September 3rd, 2015
On October 27th, 1902, the steamer SS Ventnor left Wellington, New Zealand, carrying the mortal remains of 499 Chinese miners. It was taking them to Hong Kong where they would be transported to China’s southern Guangdong province, the birthplace of the 499 dead, so the remains could be reburied in their native soil in accordance with Chinese custom. New Zealand had recruited Chinese labourers to extract gold from mines that Europeans had already worked to near exhaustion, and despite the passage of draconian exclusion laws, the Chinese community grew. Choie Sew Hoy, a wealthy Dunedin merchant and leader of the Cheong Sing Tong, arranged for the repatriation of the bodies and when he died suddenly a year before the ship’s departure, his remains joined the others on board the SS Ventnor.
A day after its departure, the ship struck the shoals near the coast of Taranaki and was damaged but seemed to be capable of limping its way to Auckland. It was not. The Ventnor took on water and sank on October 29th. The crew and a half-dozen Chinese passengers tending to the remains managed to scramble onto four life boats. One of the four capsized killing all 13 people on board, including the captain and third officer.
The tragedy caused great distress in the Chinese community of New Zealand and in Guangdong. Choie Sew Hoy’s family offered a reward of $25,000 for the recovery of his remains, but the heavy coffins held in the cargo of the ship could not be retrieved. The Tong hired another steamer that searched for remains without success. A few coffins stored on deck did float ashore where the remains were buried with respect by the Maori of the Te Roroa and Te Rarawa tribes.
While the general area of the wreck was known, the precise location of the ship wasn’t discovered until 110 years after it sank. The Ventnor Project Group (VPG) found the wreck 15 kilometers (nine miles) off the Hokianga Coast with sonar in 2012 and later divers confirmed its identity. In April of 2014, divers returned to the wreck and recovered a few artifacts: a ceramic plate, the ship’s bell, a lamp holder, a porthole and the ship’s telegraph. At the time, the organization thought the artifacts could be given to a museum in Guangzhou, but the New Zealand Chinese Association (NZCA) was vocally opposed to the idea because of how significant they were to the Chinese community in New Zealand.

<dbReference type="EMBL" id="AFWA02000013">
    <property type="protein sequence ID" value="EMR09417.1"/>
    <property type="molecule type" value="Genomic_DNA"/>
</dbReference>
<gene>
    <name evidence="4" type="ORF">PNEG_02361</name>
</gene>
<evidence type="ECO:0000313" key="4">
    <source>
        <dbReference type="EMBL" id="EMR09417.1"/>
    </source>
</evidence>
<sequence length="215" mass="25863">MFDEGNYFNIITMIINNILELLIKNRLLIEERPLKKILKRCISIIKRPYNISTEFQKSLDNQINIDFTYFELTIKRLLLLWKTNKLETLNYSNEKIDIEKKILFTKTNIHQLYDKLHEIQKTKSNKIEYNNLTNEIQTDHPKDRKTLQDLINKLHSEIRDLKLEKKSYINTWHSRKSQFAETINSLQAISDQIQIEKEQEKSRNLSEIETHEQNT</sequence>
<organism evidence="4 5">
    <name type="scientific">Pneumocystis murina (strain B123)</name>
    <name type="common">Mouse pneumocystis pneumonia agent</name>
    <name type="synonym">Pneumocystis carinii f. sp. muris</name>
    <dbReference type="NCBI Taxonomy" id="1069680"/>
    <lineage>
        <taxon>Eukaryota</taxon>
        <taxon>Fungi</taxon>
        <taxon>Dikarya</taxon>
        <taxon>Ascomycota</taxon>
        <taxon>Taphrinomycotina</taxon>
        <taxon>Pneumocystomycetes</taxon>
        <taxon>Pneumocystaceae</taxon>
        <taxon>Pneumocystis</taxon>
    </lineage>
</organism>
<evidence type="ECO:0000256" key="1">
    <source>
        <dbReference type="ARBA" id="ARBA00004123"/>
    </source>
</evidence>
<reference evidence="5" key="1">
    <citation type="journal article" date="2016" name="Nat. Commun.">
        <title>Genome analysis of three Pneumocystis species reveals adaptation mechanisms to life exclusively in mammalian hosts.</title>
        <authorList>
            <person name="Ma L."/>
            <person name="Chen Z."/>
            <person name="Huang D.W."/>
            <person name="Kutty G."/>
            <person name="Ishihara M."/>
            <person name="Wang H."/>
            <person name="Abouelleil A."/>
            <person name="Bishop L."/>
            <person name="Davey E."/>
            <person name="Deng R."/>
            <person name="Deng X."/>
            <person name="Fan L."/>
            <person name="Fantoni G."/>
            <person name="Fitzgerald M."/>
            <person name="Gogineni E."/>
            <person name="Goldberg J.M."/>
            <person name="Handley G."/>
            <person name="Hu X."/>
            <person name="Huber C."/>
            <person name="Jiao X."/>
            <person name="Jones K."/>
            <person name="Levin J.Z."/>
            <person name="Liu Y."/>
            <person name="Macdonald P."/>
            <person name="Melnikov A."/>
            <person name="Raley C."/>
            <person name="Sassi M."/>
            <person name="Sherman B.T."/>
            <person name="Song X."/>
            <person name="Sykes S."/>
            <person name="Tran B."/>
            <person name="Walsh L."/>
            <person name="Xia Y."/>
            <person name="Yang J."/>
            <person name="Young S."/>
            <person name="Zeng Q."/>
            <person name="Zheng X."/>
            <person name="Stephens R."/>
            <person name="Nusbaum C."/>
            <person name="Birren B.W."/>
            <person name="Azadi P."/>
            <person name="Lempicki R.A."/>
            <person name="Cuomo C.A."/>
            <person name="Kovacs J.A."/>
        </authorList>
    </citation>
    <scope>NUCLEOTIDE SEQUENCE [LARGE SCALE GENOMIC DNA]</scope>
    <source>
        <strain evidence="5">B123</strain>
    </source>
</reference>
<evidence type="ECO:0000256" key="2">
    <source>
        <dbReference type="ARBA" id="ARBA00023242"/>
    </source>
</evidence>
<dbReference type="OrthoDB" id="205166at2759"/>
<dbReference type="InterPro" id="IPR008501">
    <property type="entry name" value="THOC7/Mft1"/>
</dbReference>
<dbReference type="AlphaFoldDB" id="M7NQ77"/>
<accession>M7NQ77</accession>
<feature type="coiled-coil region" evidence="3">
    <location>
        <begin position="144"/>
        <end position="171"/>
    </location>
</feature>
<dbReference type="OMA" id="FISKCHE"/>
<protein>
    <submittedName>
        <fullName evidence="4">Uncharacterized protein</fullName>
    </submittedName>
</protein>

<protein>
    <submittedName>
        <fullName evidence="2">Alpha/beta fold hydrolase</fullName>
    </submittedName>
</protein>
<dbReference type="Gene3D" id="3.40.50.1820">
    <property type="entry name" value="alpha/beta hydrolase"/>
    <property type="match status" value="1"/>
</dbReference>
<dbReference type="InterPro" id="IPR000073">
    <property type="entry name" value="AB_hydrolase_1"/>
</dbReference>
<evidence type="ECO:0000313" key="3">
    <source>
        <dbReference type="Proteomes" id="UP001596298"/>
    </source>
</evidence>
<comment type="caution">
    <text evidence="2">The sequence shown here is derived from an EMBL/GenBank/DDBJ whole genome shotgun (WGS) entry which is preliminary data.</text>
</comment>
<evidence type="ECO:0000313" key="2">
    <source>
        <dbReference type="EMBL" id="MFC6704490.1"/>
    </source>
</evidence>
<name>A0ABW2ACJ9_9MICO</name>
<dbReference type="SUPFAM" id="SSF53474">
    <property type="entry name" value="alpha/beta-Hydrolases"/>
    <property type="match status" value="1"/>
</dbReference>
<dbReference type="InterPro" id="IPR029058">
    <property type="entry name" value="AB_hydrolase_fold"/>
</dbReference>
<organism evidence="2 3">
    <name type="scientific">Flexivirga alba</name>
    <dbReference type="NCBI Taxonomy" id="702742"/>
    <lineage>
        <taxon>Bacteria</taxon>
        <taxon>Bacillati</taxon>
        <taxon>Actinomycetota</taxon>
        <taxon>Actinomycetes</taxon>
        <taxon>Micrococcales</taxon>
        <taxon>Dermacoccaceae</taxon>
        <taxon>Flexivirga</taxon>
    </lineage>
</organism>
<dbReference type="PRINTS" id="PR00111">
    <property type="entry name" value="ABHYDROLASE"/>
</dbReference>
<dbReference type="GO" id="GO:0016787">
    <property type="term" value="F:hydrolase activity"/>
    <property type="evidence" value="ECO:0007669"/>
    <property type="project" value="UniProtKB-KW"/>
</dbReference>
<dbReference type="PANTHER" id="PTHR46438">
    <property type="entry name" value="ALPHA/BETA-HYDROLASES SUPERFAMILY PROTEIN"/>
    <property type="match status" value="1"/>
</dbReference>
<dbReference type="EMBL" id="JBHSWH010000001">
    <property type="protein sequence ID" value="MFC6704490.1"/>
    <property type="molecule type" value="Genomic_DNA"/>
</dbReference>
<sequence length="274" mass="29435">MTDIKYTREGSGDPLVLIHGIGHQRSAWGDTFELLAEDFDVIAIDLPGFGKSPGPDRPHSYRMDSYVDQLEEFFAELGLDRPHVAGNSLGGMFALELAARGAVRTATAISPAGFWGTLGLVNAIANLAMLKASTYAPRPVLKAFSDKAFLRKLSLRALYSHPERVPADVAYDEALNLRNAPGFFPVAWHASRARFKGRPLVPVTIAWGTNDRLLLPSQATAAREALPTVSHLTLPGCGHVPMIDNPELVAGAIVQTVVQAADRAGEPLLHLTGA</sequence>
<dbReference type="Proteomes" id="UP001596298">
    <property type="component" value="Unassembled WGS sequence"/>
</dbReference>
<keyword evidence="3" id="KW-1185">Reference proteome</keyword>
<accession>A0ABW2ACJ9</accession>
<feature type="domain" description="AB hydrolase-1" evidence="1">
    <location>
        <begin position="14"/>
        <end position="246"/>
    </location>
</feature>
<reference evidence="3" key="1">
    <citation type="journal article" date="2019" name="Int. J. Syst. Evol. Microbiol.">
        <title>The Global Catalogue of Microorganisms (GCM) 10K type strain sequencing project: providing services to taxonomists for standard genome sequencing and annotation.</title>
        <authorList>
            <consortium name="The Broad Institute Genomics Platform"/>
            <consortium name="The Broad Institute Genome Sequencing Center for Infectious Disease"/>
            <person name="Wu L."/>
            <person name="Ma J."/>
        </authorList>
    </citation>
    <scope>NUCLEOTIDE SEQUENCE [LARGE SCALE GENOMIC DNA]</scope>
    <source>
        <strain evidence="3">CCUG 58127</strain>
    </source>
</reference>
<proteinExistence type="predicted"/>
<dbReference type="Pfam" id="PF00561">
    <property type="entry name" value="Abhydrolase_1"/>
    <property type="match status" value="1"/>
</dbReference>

The NZCA was also concerned that the wreck site was in danger from looters, so it worked with New Zealand Heritage to fast-track protection of the site. All sites from before 1900 are automatically accorded protected status, but the Ventnor was just outside that dividing line. New Zealand Heritage quickly gazetted the site, protecting it under the provisions of the Historic Places Act 1993, making it illegal for anyone to interfere with the wreck in any way.
Now the question is what to do with the artifacts removed from the shipwreck before it was protected. On Monday New Zealand’s Ministry of Culture and Heritage published a notice on their website and in newspapers asking that claims of ownership be submitted to the ministry.
New Zealand’s Ministry for Culture and Heritage invites submissions of claims for ownership and/or possession from parties who may have an interest in some or all of the objects. We also invite submissions from parties who are not claiming ownership and/or possession but who wish to make submissions for consideration regarding the future care of the objects whether by them or by another party. Submissions should be received by the Ministry for Culture and Heritage by 23 November 2015.
It seems to me that the only people with a legitimate ownership claim to pieces of the Ventnor would be the owners of the ship, but as far as I could find, the Glasgow-based shipping company is no longer in business. Perhaps it has legal corporate descendants. Even so, I doubt they’d want to take an old porthole out of the context where it has such profound meaning. The NZCA plans to make a submission to the ministry with the goal of creating a traveling exhibition. The government reserves the right to make a claim as well. Once the claims have been submitted and the deadline expires, the Chief Executive of the Ministry for Culture and Heritage will decide who gets custody of the artifacts.